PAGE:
Evolution of SQL Server

SQL Server has evolved over the years into the product it is today. Summary of this process :

1988 - SQL Server - Joint application built with Sybase for use on OS/2.

1993 - SQL Server 4.2, a desktop database - A low-functionality, desktop database, capable of meeting the data storage and handling needs of a small department. The concept of a database that was integrated with Windows and had an easy-to-use interface proved popular.

1994 - Microsoft splits from Sybase.

1995 - SQL Server 6.05, a small business database - Major rewrite of the core database engine. First “significant” release. Improved performance and significant feature enhancements. Still a long way behind in terms of the performance and feature set of later versions, but with this version, SQL Server became capable of handling small ecommerce and intranet applications, and was a fraction of the cost of its competitors.

1996 - SQL Server 6.5 - SQL Server was gaining prominence such that Oracle brought out version 7.1 on the NT platform as direct competition.

1998 - SQL Server 7.0, a web database - Another significant rewrite to the core database engine. A defining release, providing a reasonably powerful and featurerich database that was a truly viable (and still cheap) alternative for small-to-medium businesses, between a true desktop database such as MS Access and the high-end enterprise capabilities (and price) of Oracle and DB2. Gained a good reputation for ease of use and for providing crucial business tools (e.g., analysis services, data transformation services) out of the box, which were expensive add-ons with competing databases.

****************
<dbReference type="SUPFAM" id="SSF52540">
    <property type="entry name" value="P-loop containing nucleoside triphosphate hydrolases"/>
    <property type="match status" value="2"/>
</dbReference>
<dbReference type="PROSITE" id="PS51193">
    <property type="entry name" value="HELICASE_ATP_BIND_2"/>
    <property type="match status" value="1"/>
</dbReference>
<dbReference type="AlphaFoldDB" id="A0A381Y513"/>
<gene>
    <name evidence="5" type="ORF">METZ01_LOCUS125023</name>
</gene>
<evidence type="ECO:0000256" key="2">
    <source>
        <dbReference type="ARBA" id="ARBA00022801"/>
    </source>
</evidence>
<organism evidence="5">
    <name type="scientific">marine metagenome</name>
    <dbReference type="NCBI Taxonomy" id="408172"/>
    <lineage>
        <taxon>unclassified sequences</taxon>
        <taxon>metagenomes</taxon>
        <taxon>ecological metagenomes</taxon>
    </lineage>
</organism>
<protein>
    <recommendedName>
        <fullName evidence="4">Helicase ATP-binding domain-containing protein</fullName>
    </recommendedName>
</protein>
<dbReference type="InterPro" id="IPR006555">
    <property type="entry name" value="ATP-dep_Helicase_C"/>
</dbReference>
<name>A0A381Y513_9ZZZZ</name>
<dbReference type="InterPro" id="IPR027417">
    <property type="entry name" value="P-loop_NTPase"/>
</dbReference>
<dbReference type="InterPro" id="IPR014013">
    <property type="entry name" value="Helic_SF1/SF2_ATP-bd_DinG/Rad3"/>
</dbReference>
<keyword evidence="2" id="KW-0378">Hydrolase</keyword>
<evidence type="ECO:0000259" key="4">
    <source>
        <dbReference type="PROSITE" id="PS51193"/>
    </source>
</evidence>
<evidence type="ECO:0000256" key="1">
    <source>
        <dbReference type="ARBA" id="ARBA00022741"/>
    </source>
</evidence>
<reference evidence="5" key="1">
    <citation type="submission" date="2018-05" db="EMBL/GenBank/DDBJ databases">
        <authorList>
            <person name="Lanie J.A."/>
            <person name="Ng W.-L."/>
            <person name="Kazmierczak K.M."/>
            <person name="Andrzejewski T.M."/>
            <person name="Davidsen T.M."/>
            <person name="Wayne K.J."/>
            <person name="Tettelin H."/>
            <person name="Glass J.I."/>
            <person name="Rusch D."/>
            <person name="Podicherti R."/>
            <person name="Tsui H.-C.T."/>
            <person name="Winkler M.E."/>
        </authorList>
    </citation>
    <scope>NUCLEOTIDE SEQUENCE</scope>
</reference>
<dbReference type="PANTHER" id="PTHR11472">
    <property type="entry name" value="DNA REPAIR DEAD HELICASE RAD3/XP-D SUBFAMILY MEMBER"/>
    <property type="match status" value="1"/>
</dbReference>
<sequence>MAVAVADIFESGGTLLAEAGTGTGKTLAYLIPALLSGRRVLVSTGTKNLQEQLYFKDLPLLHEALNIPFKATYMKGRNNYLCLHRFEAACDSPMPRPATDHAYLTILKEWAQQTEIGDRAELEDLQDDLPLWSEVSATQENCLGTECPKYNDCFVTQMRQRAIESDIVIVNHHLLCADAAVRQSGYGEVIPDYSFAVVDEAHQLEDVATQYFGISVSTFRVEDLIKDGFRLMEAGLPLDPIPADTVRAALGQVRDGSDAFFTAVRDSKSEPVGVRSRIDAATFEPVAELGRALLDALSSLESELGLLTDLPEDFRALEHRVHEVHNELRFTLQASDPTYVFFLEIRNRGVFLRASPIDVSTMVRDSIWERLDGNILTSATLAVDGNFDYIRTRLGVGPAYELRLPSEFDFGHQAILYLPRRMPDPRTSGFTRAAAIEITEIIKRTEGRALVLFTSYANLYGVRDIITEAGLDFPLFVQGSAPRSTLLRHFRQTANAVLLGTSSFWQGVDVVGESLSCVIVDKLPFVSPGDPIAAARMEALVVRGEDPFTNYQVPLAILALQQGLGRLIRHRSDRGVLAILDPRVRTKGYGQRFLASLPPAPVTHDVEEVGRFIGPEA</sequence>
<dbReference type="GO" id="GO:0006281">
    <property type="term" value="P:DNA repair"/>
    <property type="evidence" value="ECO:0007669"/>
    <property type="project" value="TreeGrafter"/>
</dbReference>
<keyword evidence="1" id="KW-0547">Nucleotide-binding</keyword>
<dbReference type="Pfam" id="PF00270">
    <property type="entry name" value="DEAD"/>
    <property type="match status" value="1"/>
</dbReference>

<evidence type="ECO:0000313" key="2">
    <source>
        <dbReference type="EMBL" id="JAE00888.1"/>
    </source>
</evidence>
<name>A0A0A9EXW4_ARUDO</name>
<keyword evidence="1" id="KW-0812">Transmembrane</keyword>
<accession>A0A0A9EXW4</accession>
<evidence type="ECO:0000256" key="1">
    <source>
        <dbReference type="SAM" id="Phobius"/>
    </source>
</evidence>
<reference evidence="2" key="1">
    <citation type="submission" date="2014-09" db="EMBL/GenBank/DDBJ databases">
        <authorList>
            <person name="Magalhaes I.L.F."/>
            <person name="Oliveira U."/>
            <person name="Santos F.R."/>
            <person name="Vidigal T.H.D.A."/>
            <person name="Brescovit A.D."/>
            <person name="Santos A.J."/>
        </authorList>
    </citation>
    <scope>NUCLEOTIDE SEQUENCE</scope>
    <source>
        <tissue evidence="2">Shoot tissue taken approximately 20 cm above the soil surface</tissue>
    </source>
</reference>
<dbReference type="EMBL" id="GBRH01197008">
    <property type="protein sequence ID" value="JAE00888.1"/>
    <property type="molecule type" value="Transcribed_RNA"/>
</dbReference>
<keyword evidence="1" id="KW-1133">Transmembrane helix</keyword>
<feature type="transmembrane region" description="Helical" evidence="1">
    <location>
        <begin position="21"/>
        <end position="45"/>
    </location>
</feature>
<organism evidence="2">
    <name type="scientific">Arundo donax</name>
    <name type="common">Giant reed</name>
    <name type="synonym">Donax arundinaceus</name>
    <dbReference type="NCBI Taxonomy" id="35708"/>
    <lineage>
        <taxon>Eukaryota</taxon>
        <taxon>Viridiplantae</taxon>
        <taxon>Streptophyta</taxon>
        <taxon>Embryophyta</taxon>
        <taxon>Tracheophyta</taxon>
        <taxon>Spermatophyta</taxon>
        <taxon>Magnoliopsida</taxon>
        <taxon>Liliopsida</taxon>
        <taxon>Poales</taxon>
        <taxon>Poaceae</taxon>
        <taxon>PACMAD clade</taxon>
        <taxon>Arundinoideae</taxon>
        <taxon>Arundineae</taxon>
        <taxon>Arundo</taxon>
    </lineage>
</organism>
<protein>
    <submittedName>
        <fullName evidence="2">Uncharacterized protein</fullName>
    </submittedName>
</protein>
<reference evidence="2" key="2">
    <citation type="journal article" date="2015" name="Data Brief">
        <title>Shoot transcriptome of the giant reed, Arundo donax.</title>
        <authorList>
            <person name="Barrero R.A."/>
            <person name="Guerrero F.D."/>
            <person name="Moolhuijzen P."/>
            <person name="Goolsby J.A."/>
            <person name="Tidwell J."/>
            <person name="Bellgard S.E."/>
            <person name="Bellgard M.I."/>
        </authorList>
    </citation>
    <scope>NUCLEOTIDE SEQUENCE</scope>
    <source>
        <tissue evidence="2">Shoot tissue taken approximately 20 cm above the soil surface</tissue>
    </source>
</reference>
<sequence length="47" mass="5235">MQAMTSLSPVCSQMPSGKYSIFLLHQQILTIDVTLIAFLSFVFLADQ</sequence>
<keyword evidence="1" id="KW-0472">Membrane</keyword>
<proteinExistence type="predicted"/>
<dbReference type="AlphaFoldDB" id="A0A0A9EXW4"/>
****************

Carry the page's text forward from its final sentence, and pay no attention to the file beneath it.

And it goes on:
2000 - SQL Server 2000, an enterprise database - Vastly improved performance scalability and reliability sees SQL Server become a major player in the enterprise database market (now supporting the online operations of businesses such as NASDAQ, Dell, and Barnes & Noble). A big increase in price (although still reckoned to be about half the cost of Oracle) slowed initial uptake, but the excellent range of management, development, and analysis tools won new customers. In 2001, Oracle (with 34% of the market) finally ceded its No. 1 position in the Windows database market (worth $2.55 billion in 2001) to SQL Server (with 40% of the market). In 2002, the gap had grown, with SQL Server at 45% and Oracle slipping to 27%.a

2005 - SQL Server 2005 - Many areas of SQL Server have been rewritten, such as the ability to load data via a utility called Integration Services, but the greatest leap forward was the introduction of the .NET Framework. This allowed .NET SQL Server–specific objects to be built, giving SQL Server the flexible functionality that Oracle had with its inclusion of Java.

2008 - SQL Server 2008 - The aim of SQL Server 2008 is to deal with the many different forms that data can now take. It builds on the infrastructure of SQL Server 2005 by offering new data types and the use of Language Integrated Query (LINQ). It also deals with data, such as XML, compact devices, and massive database installations, that reside in many different places. Also, it offers the ability to set rules within a framework to ensure databases and objects meet defined criteria, and it offers the ability to report when these objects do not meet this criteria.

Source of Information : Apress Beginning SQL Server 2008 for Developers From Novice to Professional


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